More than 20 British Muslim families have been denied entry to the US, it has been claimed, amid mounting claims of religious discrimination by border officials.
The allegation was made after a British father whose family holiday to Disneyland in the US was cancelled at the last minute by border officials spoke of their “devastation”.
Fitness instructor Mohammad Tariq Mahmood was among 11 members of his family hoping to fly from Gatwick to Los Angeles last week, but said they were taken from the queue to board the plane by a border control officer.
He said the official told them there was a problem and that the airport had received a phone call from Washington, banning Mr Mahmood and his party from getting on the plane. No reason was given.
Mr Mahmood, 41, was with his brother and their children, aged between eight and 19, when they told their visas had been revoked.
He told ITV News: “We were devastated. We’d planned this trip for two months, the kids were excited, and all of a sudden some person just comes and says, ‘You’re not allowed to board the plane’.” Mr Mahmood said nobody in his family had ever been arrested, involved in a terror organisation, or travelled to Syria.
The family’s MP, Stella Creasy, wrote to David Cameron asking him to intervene after she had hit a “brick wall” in trying to obtain information from US officials.
The issue has been thrust into the spotlight following US presidential contender Donald Trump’s call for a temporary ban on Muslims visiting the US due to concerns about extremist attacks. Mr Cameron’s office said he would look into the matter. US officials have yet to comment on the incident.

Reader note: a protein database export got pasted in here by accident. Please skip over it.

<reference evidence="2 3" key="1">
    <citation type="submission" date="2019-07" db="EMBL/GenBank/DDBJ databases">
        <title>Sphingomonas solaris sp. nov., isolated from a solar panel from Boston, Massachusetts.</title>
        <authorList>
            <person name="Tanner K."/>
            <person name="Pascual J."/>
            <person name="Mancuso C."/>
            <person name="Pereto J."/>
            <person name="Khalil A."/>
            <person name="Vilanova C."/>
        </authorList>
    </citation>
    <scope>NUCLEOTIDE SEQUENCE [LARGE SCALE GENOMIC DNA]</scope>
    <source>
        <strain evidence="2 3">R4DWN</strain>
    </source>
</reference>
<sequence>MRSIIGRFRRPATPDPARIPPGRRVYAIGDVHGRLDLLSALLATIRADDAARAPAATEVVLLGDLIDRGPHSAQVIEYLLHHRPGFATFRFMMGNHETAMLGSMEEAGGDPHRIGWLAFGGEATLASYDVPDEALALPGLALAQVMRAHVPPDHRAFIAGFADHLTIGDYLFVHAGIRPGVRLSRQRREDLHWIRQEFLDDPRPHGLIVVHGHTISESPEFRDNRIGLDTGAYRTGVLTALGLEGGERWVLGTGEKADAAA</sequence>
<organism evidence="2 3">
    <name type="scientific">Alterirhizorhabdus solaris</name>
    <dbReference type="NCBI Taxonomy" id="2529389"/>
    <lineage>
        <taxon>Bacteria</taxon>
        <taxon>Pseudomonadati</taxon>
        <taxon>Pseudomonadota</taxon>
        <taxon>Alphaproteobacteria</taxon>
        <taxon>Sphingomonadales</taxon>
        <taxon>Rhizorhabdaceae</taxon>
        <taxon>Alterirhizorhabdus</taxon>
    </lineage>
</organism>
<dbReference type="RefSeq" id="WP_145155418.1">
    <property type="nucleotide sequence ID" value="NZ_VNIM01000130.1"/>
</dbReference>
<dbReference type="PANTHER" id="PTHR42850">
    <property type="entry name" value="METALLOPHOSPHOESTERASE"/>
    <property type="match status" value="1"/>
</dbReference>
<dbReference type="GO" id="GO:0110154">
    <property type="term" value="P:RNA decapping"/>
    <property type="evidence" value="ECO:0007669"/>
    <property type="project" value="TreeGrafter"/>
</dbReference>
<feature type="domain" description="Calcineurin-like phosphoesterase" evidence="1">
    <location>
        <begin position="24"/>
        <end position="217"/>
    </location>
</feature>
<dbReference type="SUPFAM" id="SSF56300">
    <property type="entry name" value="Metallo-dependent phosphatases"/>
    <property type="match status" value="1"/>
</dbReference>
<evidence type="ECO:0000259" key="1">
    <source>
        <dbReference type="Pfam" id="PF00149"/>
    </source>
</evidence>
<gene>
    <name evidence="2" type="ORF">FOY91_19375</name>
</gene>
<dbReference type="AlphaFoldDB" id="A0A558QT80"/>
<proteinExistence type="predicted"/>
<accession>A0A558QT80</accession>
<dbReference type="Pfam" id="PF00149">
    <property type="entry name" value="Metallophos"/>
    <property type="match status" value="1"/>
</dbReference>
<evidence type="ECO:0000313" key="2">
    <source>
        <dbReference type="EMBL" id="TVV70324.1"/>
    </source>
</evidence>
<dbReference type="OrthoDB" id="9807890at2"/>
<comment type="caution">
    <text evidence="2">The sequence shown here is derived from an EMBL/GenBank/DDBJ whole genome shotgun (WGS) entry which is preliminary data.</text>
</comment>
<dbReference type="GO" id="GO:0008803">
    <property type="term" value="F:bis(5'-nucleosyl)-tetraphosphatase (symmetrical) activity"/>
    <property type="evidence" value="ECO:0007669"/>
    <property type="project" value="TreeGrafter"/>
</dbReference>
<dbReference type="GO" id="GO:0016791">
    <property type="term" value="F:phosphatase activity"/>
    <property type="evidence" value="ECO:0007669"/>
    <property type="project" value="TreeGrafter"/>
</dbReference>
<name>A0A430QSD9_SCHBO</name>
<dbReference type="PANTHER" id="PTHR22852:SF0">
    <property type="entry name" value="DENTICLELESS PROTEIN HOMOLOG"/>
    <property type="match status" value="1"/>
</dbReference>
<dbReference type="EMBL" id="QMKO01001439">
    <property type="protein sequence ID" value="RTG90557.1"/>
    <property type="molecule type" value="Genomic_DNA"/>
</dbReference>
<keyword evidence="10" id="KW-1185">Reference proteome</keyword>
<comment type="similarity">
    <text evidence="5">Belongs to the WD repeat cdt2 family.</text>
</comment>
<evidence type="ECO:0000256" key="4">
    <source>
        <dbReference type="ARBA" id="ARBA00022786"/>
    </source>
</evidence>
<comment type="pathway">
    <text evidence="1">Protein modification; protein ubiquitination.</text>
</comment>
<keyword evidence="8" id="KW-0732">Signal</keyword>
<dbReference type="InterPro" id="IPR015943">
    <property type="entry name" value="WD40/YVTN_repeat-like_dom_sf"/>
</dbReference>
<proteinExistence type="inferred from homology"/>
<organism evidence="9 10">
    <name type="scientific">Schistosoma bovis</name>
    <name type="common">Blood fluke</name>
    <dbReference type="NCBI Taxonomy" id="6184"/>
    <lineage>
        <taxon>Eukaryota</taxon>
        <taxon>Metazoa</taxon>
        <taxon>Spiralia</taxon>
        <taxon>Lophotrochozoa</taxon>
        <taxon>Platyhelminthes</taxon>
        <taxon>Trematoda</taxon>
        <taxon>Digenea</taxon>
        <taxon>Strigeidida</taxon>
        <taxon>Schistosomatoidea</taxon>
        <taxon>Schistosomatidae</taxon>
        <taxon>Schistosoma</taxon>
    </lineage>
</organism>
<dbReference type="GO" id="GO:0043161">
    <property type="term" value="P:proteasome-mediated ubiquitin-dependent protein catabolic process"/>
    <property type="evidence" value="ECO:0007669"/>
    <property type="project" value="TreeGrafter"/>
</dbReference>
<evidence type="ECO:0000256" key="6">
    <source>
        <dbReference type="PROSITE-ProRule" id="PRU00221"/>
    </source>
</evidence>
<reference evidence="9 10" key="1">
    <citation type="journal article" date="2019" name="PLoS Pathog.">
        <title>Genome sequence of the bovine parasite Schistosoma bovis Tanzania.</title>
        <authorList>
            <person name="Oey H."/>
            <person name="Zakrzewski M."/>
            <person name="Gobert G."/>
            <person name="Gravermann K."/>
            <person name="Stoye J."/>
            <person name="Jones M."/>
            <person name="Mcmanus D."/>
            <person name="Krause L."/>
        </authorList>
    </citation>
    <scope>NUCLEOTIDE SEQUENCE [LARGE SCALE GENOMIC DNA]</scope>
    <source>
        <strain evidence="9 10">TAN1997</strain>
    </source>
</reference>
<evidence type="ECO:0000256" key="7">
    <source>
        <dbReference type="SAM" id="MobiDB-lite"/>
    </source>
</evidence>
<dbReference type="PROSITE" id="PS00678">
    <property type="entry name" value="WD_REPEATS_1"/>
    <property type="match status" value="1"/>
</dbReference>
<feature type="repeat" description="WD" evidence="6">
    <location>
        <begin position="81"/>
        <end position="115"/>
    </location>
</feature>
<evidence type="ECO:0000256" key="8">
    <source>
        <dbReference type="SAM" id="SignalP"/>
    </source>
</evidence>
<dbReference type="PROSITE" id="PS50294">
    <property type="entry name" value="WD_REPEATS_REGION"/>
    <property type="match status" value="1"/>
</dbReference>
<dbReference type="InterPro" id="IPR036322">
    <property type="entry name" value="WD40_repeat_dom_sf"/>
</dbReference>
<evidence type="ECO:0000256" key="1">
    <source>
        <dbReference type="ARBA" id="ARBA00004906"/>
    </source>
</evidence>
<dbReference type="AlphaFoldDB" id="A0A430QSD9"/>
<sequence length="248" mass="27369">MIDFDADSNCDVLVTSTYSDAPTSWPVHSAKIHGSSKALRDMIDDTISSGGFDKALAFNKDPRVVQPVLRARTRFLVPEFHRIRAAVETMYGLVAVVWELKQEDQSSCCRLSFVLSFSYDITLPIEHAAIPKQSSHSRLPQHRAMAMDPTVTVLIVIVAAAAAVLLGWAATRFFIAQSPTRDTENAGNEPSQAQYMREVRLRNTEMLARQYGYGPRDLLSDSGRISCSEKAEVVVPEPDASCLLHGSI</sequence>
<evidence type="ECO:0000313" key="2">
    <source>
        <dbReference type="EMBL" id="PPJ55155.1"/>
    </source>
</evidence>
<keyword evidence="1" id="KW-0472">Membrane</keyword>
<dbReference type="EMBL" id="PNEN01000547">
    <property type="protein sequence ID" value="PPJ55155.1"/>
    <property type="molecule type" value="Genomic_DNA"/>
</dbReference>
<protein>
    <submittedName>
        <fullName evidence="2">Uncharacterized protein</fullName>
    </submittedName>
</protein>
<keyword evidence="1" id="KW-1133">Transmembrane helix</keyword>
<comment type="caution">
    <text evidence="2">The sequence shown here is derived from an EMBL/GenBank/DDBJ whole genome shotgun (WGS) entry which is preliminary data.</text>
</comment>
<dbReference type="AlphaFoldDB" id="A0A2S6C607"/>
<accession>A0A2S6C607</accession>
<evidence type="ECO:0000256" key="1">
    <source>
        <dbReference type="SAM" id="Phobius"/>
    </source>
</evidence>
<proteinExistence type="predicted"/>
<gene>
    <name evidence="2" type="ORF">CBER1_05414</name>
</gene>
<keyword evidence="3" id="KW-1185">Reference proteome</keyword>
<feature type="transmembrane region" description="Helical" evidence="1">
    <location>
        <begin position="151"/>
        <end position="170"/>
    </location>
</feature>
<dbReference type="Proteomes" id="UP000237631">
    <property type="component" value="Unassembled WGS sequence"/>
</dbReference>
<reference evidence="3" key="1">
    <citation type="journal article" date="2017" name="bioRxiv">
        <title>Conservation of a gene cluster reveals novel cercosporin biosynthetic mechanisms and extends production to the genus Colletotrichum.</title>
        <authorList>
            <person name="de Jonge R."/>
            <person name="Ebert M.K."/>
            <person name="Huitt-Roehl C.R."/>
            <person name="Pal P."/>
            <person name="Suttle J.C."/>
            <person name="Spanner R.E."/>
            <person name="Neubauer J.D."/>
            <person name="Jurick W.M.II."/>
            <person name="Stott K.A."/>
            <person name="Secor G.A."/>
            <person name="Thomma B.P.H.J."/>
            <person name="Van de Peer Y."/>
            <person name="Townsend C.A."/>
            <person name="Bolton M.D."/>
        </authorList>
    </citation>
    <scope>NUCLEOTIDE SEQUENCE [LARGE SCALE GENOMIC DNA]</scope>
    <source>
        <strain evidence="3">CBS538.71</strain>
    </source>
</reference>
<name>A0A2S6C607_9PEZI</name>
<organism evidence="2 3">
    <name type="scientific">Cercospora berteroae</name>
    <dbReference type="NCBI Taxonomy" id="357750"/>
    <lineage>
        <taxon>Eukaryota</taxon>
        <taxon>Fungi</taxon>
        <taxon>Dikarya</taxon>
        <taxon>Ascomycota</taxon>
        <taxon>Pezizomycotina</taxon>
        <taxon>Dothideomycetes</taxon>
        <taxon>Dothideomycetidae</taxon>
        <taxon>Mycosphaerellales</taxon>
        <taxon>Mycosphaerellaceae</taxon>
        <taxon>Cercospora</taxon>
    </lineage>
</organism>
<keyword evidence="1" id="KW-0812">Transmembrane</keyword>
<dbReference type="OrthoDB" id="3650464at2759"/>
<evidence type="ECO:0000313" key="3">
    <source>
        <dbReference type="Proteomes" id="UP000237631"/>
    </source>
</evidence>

Prominent London-based imam Ajmal Masroor told The Independent those affected were “very afraid they’ll never be able to visit America again” if they speak publicly about the issue.
“I don’t care - I’m not afraid to speak the truth,” he said.
“This worrying trend of racial profiling and poor immigration policy is out of control, and must be stopped. They have no right to racially profile anyone.”
The 44-year-old said that he received similar treatment when he had his US visa revoked on 17 December, just after checking in for a Virgin Atlantic flight at Heathrow Airport.
Mr Masroor said he had never had any problem travelling on that visa before. “I asked [the official] why repeatedly and he said, ‘You must have done something wrong,’ without any explanation. This is absolutely discrimination. It is not acceptable and playing into the hands of the terrorists.”
Mr Masroor said: “I’m aware of at least 20 other cases where families are afraid to even speak out.”
He added that the bans had been handed down for some time, but they appeared to have increased in number in recent weeks.Reuse content